This November, New Jerseyans will vote on a ballot question that would continue state funding for land protection, including land in the Highlands.  This would provide much needed funds to acquire critical conservation lands and help landowners at the same time.

In addition, a bill to extend the federal Highlands Conservation Act through 2024 is under consideration in Congress. This act also provides funding for land conservation projects and assistance to private landowners.

Politics may be ever changing, but the need for clean, plentiful water is constant. Our health depends on it, our jobs depend on it, and our economy depends on it!

To learn more about the Highlands and what is being done to protect it, go to Highlands Council website at Another great resource is the New Jersey Highlands Coaliton, a nonprofit devoted to protecting, enhancing and restoring the region –

How about a hike to celebrate the 10th anniversary of the Highlands Act? The New Jersey Sierra Club will hold a hike at 9:30 a.m. this Sunday, Aug. 10, at Norvin Green State Forest in Ringwood. For more information, go to

And to learn more about preserving New Jersey’s land and natural resources, visit the New Jersey Conservation Foundation website at or contact me at

A pedestrian pursuit

August 4th, 2014

RELEASE:Aug. 1, 2014 – Volume XLVII, No. 31

In honor of New Jersey’s 350th anniversary, Mount Holly resident Bill Bolger plans to walk 150 miles along the original Province Line that divided East Jersey and West Jersey in the late 1600s, when our state first became an English colony. He’s expecting the autumn journey to last three weeks, taking him from the Atlantic Ocean in Holgate to Tocks Island on the Delaware River.

For many folks, that’s a little extreme. But there’s a special breed of walker who loves a good, long ramble – and a challenge!

For them, the perfect group has to be the FreeWalkers, dedicated to organizing long distance walks in New Jersey and beyond. Throughout the year, the Freewalkers plan interesting treks – kind of like slow-speed marathons – showcasing the state’s diverse geography, from city sidewalks to paths along historic canals and railway corridors.

You’ve got to be in shape for these walks, but there’s more to it than that. The group is also a social network of the type that existed before the internet, and the walks encourage both friendship and fitness in pursuit of pedestrianism.

“We encourage everyone to strive for an ambitious personal goal and then plan and motivate themselves to achieving it,” said Paul Kiczek, the group’s founder and a Morristown resident. “This is not about speed but endurance. Walkers benefit from the exercise, friendships and the delight of discovering a hidden world nearby.”

Among the FreeWalkers’ upcoming events:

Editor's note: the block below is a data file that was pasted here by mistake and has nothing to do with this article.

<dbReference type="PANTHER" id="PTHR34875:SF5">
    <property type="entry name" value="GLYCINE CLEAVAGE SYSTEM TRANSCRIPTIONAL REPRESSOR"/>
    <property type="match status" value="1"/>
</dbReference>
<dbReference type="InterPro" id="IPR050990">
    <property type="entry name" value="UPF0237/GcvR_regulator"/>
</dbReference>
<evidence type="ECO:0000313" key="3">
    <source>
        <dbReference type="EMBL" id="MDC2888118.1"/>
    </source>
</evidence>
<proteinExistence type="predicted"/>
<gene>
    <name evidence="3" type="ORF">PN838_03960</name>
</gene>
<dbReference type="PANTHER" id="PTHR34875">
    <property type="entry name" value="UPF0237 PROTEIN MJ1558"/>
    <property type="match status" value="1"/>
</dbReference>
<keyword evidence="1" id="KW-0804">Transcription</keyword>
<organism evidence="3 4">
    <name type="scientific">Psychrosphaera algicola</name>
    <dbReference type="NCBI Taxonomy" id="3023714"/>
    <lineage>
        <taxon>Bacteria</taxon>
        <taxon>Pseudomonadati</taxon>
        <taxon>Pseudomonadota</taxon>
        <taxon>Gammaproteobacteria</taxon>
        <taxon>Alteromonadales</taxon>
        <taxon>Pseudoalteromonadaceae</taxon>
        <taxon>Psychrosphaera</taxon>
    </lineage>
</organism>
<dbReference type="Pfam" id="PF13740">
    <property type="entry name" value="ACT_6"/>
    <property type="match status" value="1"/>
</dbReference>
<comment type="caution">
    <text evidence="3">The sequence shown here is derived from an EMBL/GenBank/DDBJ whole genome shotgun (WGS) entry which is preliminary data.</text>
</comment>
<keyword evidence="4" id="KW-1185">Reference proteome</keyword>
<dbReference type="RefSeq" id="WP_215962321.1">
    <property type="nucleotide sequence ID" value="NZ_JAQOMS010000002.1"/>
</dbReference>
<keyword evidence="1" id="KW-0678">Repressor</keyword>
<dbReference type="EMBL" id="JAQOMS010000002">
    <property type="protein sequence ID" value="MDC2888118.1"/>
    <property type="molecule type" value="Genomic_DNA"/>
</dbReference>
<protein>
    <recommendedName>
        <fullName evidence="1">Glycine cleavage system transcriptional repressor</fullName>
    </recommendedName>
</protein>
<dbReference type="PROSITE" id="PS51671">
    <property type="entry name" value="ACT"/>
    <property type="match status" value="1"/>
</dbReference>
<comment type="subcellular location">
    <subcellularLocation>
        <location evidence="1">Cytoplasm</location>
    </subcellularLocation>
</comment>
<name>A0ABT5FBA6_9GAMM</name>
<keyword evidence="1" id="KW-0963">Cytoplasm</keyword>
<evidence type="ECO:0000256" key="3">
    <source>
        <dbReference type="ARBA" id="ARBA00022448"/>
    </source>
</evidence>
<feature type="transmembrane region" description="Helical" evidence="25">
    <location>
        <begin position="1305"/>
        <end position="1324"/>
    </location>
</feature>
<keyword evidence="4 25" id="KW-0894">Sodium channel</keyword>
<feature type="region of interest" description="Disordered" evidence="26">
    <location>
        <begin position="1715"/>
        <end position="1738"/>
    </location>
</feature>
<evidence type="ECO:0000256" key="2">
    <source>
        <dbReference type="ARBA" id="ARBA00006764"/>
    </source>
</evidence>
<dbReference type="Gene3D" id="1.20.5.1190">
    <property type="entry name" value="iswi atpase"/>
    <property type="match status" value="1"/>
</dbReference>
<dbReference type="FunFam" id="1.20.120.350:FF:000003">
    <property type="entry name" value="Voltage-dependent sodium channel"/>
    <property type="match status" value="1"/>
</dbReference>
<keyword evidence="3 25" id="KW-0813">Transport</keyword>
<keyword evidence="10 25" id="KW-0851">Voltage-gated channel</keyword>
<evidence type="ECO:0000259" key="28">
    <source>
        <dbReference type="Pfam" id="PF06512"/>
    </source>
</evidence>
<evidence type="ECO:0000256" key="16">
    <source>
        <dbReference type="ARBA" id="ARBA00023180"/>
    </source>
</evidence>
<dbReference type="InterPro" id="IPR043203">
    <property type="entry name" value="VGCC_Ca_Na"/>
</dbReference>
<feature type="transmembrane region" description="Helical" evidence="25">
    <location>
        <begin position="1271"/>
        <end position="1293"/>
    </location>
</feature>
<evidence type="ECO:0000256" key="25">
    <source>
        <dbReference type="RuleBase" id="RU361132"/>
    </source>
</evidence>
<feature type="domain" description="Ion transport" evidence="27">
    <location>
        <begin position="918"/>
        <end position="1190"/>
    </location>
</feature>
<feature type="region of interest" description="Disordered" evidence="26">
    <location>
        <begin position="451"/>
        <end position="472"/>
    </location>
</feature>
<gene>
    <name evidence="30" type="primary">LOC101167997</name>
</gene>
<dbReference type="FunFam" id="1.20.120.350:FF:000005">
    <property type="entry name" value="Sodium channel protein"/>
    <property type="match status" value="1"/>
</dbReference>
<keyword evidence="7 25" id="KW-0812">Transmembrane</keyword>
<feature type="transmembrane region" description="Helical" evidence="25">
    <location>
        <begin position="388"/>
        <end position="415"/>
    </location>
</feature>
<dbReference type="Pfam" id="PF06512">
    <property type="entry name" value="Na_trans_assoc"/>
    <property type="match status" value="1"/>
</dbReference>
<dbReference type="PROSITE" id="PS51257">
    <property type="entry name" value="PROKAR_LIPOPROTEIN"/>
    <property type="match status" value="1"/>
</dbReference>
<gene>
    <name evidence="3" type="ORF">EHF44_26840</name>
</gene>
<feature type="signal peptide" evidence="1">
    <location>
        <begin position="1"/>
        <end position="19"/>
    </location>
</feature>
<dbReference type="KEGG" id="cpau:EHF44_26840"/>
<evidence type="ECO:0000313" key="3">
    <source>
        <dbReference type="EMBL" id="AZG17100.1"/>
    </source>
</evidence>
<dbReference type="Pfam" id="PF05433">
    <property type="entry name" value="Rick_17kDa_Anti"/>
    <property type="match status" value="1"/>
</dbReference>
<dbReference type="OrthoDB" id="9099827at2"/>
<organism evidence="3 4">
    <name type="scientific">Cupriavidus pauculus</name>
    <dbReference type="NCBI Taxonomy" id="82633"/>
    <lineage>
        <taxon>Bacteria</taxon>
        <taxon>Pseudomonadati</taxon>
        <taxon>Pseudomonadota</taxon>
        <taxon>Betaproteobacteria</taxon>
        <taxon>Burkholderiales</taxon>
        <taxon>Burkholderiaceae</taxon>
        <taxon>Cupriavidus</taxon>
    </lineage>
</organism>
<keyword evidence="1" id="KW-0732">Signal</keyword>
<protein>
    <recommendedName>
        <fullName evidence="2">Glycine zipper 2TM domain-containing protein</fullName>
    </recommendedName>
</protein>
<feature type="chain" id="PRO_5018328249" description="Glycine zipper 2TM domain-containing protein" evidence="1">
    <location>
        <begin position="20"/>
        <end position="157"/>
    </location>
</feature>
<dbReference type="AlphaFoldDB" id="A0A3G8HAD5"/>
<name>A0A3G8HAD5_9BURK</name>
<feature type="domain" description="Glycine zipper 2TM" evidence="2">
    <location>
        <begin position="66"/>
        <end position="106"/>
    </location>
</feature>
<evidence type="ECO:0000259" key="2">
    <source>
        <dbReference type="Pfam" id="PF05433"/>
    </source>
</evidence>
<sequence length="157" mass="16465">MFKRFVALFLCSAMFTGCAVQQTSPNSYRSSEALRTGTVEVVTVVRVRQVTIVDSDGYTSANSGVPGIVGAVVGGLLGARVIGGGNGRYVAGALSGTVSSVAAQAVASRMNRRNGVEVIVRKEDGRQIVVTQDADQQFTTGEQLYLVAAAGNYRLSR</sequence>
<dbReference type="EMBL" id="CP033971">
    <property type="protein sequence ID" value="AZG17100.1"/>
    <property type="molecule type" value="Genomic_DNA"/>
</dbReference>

• The Aug. 9 moonlight walk along the Columbia Trail in Hunterdon County, where a rail line once operated. This 12-mile walk starts at the trailhead in High Bridge and goes to Califon Island Park, then back to High Bridge. Although there’s a full moon that night, headlamps are recommended!
  • The Sept. 27 “Endless Summer” walk from Matawan to Asbury Park, for those who don’t want summer to end but love the crispness of early fall. This walk covers 30 seashore miles, from Raritan Bay to the Atlantic Ocean.
  • The Oct. 13 “Lenape 34: The Origins Walk” across Essex County from Millburn to Newark. This tough walk over varied terrain follows the Lenape Trail through four reservations, three public utility access routes and 15 parks in over a dozen towns!

The Freewalkers generally travel at about three miles an hour, so walks of 30-plus miles mean a long day … or night. But there’s often a support vehicle to help anyone having trouble, and even walkers who choose to cover less than the total distance are welcome. “People walk part of the distance, they walk with dogs, they walk with their kids, it’s all okay with us,” said Paul.

For the fourth year, the FreeWalkers are partnering with the East Coast Greenway on the “Cross-Jersey Walking Challenge,” which sets a goal of walking 100 miles across the state on the East Coast Greenway at any time during the year. Walkers complete sections on their own schedules and log their progress on the FreeWalkers website.

Celebrate the Garden State’s 350th birthday with a long walk, and savor the sights that can’t be seen by car!

For more information about the FreeWalkers, including details about how to sign up for upcoming walks, go to

And to learn more about preserving New Jersey’s land and natural resources, visit the New Jersey Conservation Foundation website at or contact me at



Barnegat Bay: A Jersey jewel in peril

July 25th, 2014

RELEASE: July 25, 2014 – Volume XLVII, No. 30

Barnegat Bay, a favorite destination in this state we’re in, is famous for crabbing, fishing, swimming, sailing and boating.

But in recent years, Barnegat Bay has been in decline. For decades, scientists have warned that an overload of nutrients – specifically, nitrogen and phosphorus found in fertilizers and also acid rain – is choking the bay.

New Jersey’s Senate and Assembly Environment Committees just held a hearing in Toms River about the state of the bay’s health. Overwhelming evidence shows that nutrients entering the bay pose an increasingly dire threat.

Rutgers University scientist Michael Kennish presented an updated report showing that environmental degradation of the bay has worsened over the past two years, and excessive nutrients are still to blame.

The main problem is lawn fertilizers running into the bay during rainstorms. You might think lawns are porous and would absorb these nutrients, but that’s not the case. Nearly all lawns exist on soils that have been so compacted by construction, mowing and recreation that they function like pavement. Most of what’s applied to lawns in Ocean County – which makes up virtually the entire Barnegat Bay watershed – ultimately winds its way into the bay.